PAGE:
By Joe Rector

Most folks work for a living. It’s time-consuming and demanding each and every day of the work week. Some people also must put in overtime to complete assignments, often without extra pay. However, of all the jobs, nothing is more intense than being a parent. It’s an even worse chore when children must be disciplined.

I dreaded having to correct my children, but the fact is that they were human and, therefore, made mistakes. They also tested the waters. When they did, the gauntlet was dashed and a war of wills ensued. I simply had to punish them if I planned on maintaining order in our household.

My approach to punishment was swift and just. I’d go to Lacey or Dallas and administer spankings. Amy said the kids knew they were in trouble when I frowned and put on my “Rector lips.” Those spanking were administered with my hand, although I might have used a fly swatter or something on occasion.

Lacey figured out early that the best bet was to act contrite over any transgressions. With my first step into her room, she began to bawl and beg me not to punish her. I’d like to say it had no effect on me, but that would be a lie. Oh, she still received the spanking, but it was usually much lighter.

Dallas was defiant. His stubborn streak kept him from begging or crying. In fact, the boy refused to shed the first tear in front of me. He saved them for after I’d left the room. If I re-entered, he sniffed and set his jaw in an act that said I won’t bend.

My two children seemed to relish the idea of arguing and scuffling in the car. One would call the other a name or begin teasing, and that drove the other child into a frenzy. Then something would happen and one would squeal and retaliate. By then, I had put up with enough. That meant I reached across the front seat and attempted to thrash both of them. Suddenly, the two of them forgot about their differences and delighted in a game of dodging my swats.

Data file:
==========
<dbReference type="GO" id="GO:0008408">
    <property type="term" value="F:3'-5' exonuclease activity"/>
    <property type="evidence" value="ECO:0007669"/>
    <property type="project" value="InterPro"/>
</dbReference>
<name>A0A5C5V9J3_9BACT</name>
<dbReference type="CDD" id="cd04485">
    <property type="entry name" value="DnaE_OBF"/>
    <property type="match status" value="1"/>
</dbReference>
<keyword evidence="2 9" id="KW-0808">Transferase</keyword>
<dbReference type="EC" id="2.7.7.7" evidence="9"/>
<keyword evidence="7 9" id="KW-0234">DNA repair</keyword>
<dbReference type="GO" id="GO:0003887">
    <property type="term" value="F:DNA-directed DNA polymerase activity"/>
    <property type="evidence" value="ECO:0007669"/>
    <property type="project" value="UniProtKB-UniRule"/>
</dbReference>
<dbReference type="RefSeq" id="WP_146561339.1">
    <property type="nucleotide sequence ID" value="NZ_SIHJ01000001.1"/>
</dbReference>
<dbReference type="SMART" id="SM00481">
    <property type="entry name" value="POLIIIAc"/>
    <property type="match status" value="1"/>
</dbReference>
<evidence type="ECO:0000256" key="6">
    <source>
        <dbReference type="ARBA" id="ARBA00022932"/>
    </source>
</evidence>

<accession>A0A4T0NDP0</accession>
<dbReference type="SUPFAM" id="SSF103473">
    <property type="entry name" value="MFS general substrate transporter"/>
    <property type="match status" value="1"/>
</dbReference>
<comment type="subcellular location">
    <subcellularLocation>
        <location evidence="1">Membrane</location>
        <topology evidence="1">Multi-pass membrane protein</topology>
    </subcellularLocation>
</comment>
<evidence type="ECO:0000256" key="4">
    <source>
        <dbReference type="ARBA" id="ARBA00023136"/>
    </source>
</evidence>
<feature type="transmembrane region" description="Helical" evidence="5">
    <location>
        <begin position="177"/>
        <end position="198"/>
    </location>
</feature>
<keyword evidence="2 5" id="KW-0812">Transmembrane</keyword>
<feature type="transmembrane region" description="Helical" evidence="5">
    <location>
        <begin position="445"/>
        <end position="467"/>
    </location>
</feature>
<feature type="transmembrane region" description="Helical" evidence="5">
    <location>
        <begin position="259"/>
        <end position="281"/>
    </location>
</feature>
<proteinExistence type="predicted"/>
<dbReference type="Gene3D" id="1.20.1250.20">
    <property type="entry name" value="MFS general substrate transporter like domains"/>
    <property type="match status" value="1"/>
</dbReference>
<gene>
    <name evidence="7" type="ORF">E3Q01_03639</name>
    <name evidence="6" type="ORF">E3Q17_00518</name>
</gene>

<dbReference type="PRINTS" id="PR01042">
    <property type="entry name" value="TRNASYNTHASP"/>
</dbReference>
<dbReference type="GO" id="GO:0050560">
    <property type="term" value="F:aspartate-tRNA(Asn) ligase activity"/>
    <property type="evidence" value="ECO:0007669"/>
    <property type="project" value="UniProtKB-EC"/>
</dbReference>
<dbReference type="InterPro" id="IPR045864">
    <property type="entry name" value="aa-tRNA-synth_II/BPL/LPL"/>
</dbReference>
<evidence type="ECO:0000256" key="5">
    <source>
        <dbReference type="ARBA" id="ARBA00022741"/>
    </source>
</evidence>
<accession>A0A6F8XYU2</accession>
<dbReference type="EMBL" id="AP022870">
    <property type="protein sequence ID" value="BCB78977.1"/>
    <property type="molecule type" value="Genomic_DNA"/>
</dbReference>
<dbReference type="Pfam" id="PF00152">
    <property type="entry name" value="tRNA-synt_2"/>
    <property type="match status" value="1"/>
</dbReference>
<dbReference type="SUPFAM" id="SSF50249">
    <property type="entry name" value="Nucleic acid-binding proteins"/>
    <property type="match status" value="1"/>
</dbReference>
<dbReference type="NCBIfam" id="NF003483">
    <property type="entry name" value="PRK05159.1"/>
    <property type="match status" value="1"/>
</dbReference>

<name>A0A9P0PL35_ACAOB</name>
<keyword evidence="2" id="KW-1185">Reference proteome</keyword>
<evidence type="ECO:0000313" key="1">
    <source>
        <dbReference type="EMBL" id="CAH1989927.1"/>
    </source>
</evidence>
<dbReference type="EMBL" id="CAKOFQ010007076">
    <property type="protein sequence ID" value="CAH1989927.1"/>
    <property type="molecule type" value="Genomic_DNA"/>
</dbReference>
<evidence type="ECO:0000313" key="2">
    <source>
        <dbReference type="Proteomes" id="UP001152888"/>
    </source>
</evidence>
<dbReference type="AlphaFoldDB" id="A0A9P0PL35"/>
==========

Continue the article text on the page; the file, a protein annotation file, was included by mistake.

Amy was a more masterful disciplinarian. I bellowed and stomped and threatened. Before long, Lacey and Dallas tuned all the commotion out until I left the room. My dear wife is a quiet person, but when she reached her limit, the kids feared her. On one occasion, they began a backseat argument as soon as the car pulled out of the driveway. Amy had warned them in advance that no such behavior would be tolerated. Not more than a mile down the road, she whipped the car into a subdivision road, took off her flip-flop, and flogged the two children. From that point, all Amy had to do was step on the brakes and all misbehavior ceased.

I admit that I’m one of those parents who suffered with their children when I punished them. My stomach knotted and tears flooded my eyes. I didn’t want to spank my kids, but it was necessary. So, I felt terrible after the fact.

Grounding worked better for Dallas. He hated to be confined, so Amy would place him in a chair in our bedroom and dare him to get up. With nothing to stimulate his mind, he’d grow bored in a matter of minutes and would begin calling “Mom” to seek forgiveness and release. Lacey didn’t care if she were grounded for life. She’d close her bedroom door and dream of the day she could leave home. I have to admit that during her teen years I offered to help her pack her bags.

My generation is probably the last one to use spanking as a means of discipline. Other generations have decided that striking a child sends the wrong message. Instead, parents use time-out, one-on-one discussions, and other creative ways of getting points across. Perhaps that all works, but I still stand by the belief that a quick swat to the behind is an acceptable way of correcting behavior and teaching children the correct ways to act. By the way, neither I nor my children suffered any long-lasting debilitating effects from the spankings we earned.